You don't run a full node to help bitcoin. You run a full node to help yourself.
You've probably run across the mantra, "Don't trust, verify" while falling down the Bitcoin rabbit hole.
That’s because, when you run your own bitcoin node, you are not trusting a website, wallet, or block explorer with information about the state of your balance, transactions, or other blockchain information.
A node helps to protect you from bad actors and promotes keeping the network fully decentralized.
What is a Bitcoin node?
A Bitcoin node is simply software or a device that runs the Bitcoin protocol. Nodes contain the full or partially pruned database of transactions, originating all the way back to the Genesis Block in 2009 to the latest block height of a valid block mined by a miner.
Nodes preserve the integrity of the Bitcoin blockchain by enforcing "the consensus rules, no matter what."
They do this by verifying that no coins have been double spent and each transaction follows the established protocol rules. Additionally, nodes store a copy of the entire blockchain.
The more nodes there are running, the more censorship-resistant and resilient to attacks the network will become.
Without nodes, no one would know which coins have been spent already and who has what amount of balance. Note that the only nodes receiving an economic incentive to provide services are mining nodes.
Reasons to run a node
Whereas miners are compensated with newly minted BTC for adding blocks to the Bitcoin blockchain, full nodes are not. It’s a common myth that there is no incentive for users to run their own full node. Here are some reasons you might want to run a node.
Running your own full node is the most private way to interact with the Bitcoin network.
Some bitcoin wallets are just front-ends that connect to a back-end server run by a company. These types of wallets have no privacy at all and the operating company has the ability to see all of the user's addresses, transactions, and sometimes the user's IP address. You should not use web wallets.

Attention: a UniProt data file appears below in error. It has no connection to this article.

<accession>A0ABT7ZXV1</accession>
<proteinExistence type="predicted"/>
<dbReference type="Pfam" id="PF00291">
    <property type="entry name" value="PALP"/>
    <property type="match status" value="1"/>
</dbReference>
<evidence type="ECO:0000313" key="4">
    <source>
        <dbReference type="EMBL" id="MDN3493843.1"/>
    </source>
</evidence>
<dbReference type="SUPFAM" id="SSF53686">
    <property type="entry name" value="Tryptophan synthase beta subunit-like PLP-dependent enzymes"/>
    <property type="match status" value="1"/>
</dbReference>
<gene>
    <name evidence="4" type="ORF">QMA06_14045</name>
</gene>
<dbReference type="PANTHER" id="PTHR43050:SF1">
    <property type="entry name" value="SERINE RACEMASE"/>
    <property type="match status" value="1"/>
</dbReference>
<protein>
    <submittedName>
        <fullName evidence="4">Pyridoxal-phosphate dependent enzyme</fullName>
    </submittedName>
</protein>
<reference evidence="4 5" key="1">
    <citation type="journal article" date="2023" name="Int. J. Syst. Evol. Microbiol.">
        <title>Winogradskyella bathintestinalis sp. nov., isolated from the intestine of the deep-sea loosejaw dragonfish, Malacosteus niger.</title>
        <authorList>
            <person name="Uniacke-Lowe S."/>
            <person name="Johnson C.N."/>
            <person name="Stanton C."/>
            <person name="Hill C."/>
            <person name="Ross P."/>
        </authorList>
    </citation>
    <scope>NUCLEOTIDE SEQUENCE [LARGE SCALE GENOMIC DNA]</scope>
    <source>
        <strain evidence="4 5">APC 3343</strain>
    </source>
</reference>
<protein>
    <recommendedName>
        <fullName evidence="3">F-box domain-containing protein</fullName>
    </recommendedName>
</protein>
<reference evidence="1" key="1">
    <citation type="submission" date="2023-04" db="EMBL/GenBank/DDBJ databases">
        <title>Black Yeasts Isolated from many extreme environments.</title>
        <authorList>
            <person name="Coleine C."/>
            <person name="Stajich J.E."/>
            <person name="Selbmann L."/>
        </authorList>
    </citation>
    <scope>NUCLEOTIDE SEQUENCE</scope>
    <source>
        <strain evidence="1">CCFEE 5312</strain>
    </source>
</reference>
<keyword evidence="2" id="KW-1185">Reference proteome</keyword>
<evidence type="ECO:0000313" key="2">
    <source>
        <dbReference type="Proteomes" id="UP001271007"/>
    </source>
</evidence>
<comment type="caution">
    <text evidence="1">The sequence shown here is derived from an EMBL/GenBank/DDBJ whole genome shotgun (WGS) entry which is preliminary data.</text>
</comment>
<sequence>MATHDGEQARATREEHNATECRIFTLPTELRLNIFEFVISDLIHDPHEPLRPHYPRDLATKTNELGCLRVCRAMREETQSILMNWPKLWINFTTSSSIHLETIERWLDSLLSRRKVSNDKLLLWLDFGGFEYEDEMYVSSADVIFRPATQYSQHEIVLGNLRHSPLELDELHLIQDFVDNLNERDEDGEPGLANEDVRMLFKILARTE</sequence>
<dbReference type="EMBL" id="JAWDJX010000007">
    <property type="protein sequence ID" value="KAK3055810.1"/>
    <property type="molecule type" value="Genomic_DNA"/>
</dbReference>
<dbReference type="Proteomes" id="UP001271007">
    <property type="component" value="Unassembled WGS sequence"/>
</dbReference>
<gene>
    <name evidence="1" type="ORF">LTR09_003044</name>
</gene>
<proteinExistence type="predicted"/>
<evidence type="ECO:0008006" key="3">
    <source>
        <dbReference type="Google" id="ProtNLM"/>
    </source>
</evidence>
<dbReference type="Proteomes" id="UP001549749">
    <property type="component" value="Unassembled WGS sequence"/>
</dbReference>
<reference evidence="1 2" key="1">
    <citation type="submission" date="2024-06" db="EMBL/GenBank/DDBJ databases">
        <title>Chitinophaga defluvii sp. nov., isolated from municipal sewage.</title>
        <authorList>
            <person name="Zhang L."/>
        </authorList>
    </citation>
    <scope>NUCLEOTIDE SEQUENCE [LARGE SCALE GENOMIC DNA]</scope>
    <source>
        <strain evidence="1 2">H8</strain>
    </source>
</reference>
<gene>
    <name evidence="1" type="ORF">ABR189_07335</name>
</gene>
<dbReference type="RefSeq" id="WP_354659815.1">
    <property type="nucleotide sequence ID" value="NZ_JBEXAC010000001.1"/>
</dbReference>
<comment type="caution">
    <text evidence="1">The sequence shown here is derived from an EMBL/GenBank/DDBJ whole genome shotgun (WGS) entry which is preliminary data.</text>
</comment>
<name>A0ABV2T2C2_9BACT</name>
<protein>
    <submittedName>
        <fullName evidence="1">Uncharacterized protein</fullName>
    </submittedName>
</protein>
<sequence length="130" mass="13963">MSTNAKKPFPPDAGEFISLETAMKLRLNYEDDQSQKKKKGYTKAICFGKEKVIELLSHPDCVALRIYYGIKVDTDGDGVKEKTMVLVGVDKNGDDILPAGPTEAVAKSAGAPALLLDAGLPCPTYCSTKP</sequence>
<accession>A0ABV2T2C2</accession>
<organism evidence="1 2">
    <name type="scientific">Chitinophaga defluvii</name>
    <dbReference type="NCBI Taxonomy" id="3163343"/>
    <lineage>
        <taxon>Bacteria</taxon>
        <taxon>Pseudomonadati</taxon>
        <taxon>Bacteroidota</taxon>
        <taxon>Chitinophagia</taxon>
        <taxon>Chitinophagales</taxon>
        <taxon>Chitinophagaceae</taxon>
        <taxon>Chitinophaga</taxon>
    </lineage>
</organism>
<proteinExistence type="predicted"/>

Using a Bitcoin exchange is probably the absolute worst as it reveals information to third parties about which addresses belong to you.
Running your own full node allows you to connect the blockchain to your own wallet, giving additional peace of mind that data such as addresses and balances are never shared externally.
This also allows you to verify for yourself that no bitcoin rules were violated since the beginning of Bitcoin. It’s like having your own personal federal agent inspect each deposit or withdrawal to ensure that it’s legitimate.
You’re able to participate in the Bitcoin network without being reliant on any third party to tell you information, like a block explorer or wallet provider.
Nodes are a copy of the entire Bitcoin blockchain. The more people begin to run nodes, all over the world, the more censorship-resistant and resilient to attacks the network will become.
Additionally, a higher degree of decentralization makes it nearly impossible for any entity to - as sometimes is threatened by governments - shut down the blockchain.
Requirements to run a node
Anyone can participate in the Bitcoin network by running their own node. All you need is a computer (or raspberry pi) with a decent amount of storage, a stable internet connection, and the latest version of the Bitcoin software.
You don’t need expensive servers or equipment. For a couple of hundred dollars, you can become your own sovereign bank at home.
You'll need these tools to get started:
- Raspberry Pi 4
- 1TB (or more) SSD
- SSD Enclosure
- 16GB (or more) microSD
- Power Supply
- Ethernet Cable
- Display (optional)
Putting together these pieces will produce you one of these. For an in-depth video guide on putting together your own bitcoin node, you can watch this amazing video by BTC Sessions.
Full BTC node and Lightning Wallet using Umbrel with a crypto display tool
Umbrel is a popular company that has made setting up a node easy. They walk you through step by step the entire process to get your own personal node up and running.
You can also opt to buy pre-designed hardware in a ready-to-plug-and-play style with The Bitcoin Machines shop and get this nifty device.
How many nodes are there?
There is actually no accurate way to determine how many Bitcoin nodes exist. Nodes are not required to announce themselves publicly, so it is impossible to know the exact number.
There is a, however, methodology (sending getaddr messages recursively) used to estimate the size of the Bitcoin network by finding all the reachable "listening" nodes in the network.
There are currently a little over 15,000 Bitcoin nodes running around the world.
Bitrawr's Bitcoin node map
"Trusted third parties are security holes" chimed legendary cryptographer Nick Szabo in an article he wrote back in 2001. And with your new Bitcoin node, you are removing trust, and verifying the validity of the future of finance, for yourself.